Pretty disturbing outcome and I wholeheartedly agree with Sotomayer's dissenting opinion where she states that they are providing a loophole to escape liability. If you make a product that, through appropriate use, causes grievous harm, you should be responsible. Period. At least that's what I learned when I took business law.

PS. I saw nothing in the majority opinion that relied upon the drug's generic status. The manufacturer was Mutual.
edit on 11/7/13 by WhiteAlice because: added the ps.



posted on Jul, 11 2013 @ 01:09 PM
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A country the size and scope of the USA, i expect the odd shocking revealation or scandal to come out every now and again..it's obvious things will go arse about face once in a while...but it's EVERY bloody day lately!

What the hell has happened to America? Don't bother answering, it's clear your country has been stolen while you were looking the other way...if i were you, i'd be looking at ways to steal it back again.

Unless your life depends on it, don't use pharma products.

Use herbal alternatives.

Simple.

See if you can spot the blur of the pharma corps racing to win your 'custom' back after they lose 50 - 80% of their drug dealing profits.

Just say NO kids. I most certainly say no every single time. Pharma needs us..we certainly don't need them.



posted on Jul, 11 2013 @ 01:24 PM
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Originally posted by kaylaluv

Originally posted by TheIceQueen
I looked it up, and yup it's for real. Wow, just wow.. How damn RIDICULOUS.

So, the next time a drug company makes an error of some sort and a bad 'batch' of medication comes out (or something of the sort) and a person (or multiple people) experience irreversible damage to their bodies due to this, they can't sue.. Wow.


That's not what the ruling says at all. It says that if the generic company is making the drug exactly the same as the original company (which was approved by the FDA), then the generic company is not the one liable if the drug is causing problems. In this particular case, there was even a warning of this rare, but possible side-effect on the drug box. There are many, many, many people who have taken this drug (generic AND brand name) who had no major side-effect at all.
edit on 11-7-2013 by kaylaluv because: (no reason given)


Which in itself points to manufacturing process, and not original ingredients being the cause of including a flesh-eating bacterium in the pills.

A typical scenario would be contaminated production lines, or an infected worker lacking in proper hygiene procedures, or something of that nature.

We have had a terrible time with these so-called 'flesh-eating superbugs' here in the UK..very, very, VERY nasty bugs that can't be stopped with conventional antibiotics.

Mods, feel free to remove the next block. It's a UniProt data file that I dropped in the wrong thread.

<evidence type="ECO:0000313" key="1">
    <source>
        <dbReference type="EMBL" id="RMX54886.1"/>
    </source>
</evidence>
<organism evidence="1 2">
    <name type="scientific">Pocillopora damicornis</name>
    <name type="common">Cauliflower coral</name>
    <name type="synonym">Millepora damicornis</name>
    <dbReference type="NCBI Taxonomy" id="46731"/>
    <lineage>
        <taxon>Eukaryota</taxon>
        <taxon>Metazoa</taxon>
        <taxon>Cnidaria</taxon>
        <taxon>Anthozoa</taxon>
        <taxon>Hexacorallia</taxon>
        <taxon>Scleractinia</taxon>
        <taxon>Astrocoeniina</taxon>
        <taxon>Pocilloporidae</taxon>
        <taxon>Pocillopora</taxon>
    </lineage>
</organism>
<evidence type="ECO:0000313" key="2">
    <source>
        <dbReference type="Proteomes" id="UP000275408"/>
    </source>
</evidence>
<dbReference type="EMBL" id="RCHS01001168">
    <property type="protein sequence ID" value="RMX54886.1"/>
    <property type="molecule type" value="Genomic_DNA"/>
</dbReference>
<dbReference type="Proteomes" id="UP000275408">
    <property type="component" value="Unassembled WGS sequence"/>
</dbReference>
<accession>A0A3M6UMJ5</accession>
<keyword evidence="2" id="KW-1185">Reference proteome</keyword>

If the flesh eating bacteria came from the production line, at any stage of manufacture of the generic version, then that most definitely IS the responsibility of the generic manufacturer.

Either way, we're now in a situation where as each day goes by, another erosion of citizens power in favour of corporate power.

Vaccine manufacturers (pharma again) are closing (or have now closed) the route to litigation if they happen to kill you or your family, or leave you a crippled vegetable...can't sue them.

GMO manufacturers, like Monsanto have government protection from lawsuits, in the form of the 'MPA' or Monsanto Protection Act....if the crud masquerading as food kills or harms you and your family...can't sue them.

Take a generic drug, get injured by it, even if the injury was not a result of the original ingredients - but rather a foreign contaminate in the factory or supply line? Now you know you can't sue them either.

What a bloody world.



posted on Jul, 13 2013 @ 11:54 PM
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reply to post by MysterX
 


Her affliction wasn't necrotizing fasciitis, but toxic epidermal necrolysis. I have no background in medicine but even a cursory look at the Wikipedia pages for these ailments suggests TEN is not caused by bacteria or other infectious agents.



posted on Jul, 14 2013 @ 12:15 AM
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The woman did win her case, quite a while ago- she was awarded millions.

But it still stirred up the problem of federal and state laws opposing each other concerning generics.



Originally posted by WhiteAlice

Pretty disturbing outcome and I wholeheartedly agree with Sotomayer's dissenting opinion where she states that they are providing a loophole to escape liability. If you make a product that, through appropriate use, causes grievous harm, you should be responsible. Period. At least that's what I learned when I took business law.

PS. I saw nothing in the majority opinion that relied upon the drug's generic status. The manufacturer was Mutual.


She was prescribed Clinoril, the brand name version of sulindac, the pharmacist gave her a generic form by Mutual. At the time this happened, no warning about this possible side effect was on the brand name packaging, so Mutual couldn't have any on theirs either.


Mutual was unable to change sulindac’s composition as a matter of both federal law and basic chemistry, New Hampshire’s design-defect cause of action effectively required Mutual to change sulindac’s labeling to provide stronger warnings. But, as this Court recognized just two Terms ago in PLIVA, Inc. v. Mensing, 564 U. S. ___ (2011), federal law prohibits generic drug manufacturers from independently changing their drugs’ labels. Accordingly, state law imposed a duty on Mutual not to comply with federal law.



posted on Jul, 17 2013 @ 04:45 PM
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Originally posted by CaticusMaximus
5 to 4, eh? Makes it easy to tell which 5 judges are in the back pockets of wallstreet and big money.

Wonder how much each of them were bribed for....

I think at this point, the corruption in America is nearing absolute completion. I just see no other alternate scenario occurring here.

Fascism isnt coming.

Its here.


edit on 7/9/2013 by CaticusMaximus because: grammar


Quoted for TRUTH!

Mussolini's dream happened, Ronald Reagan helped make it with the collapse of the Soviet Union.

Derek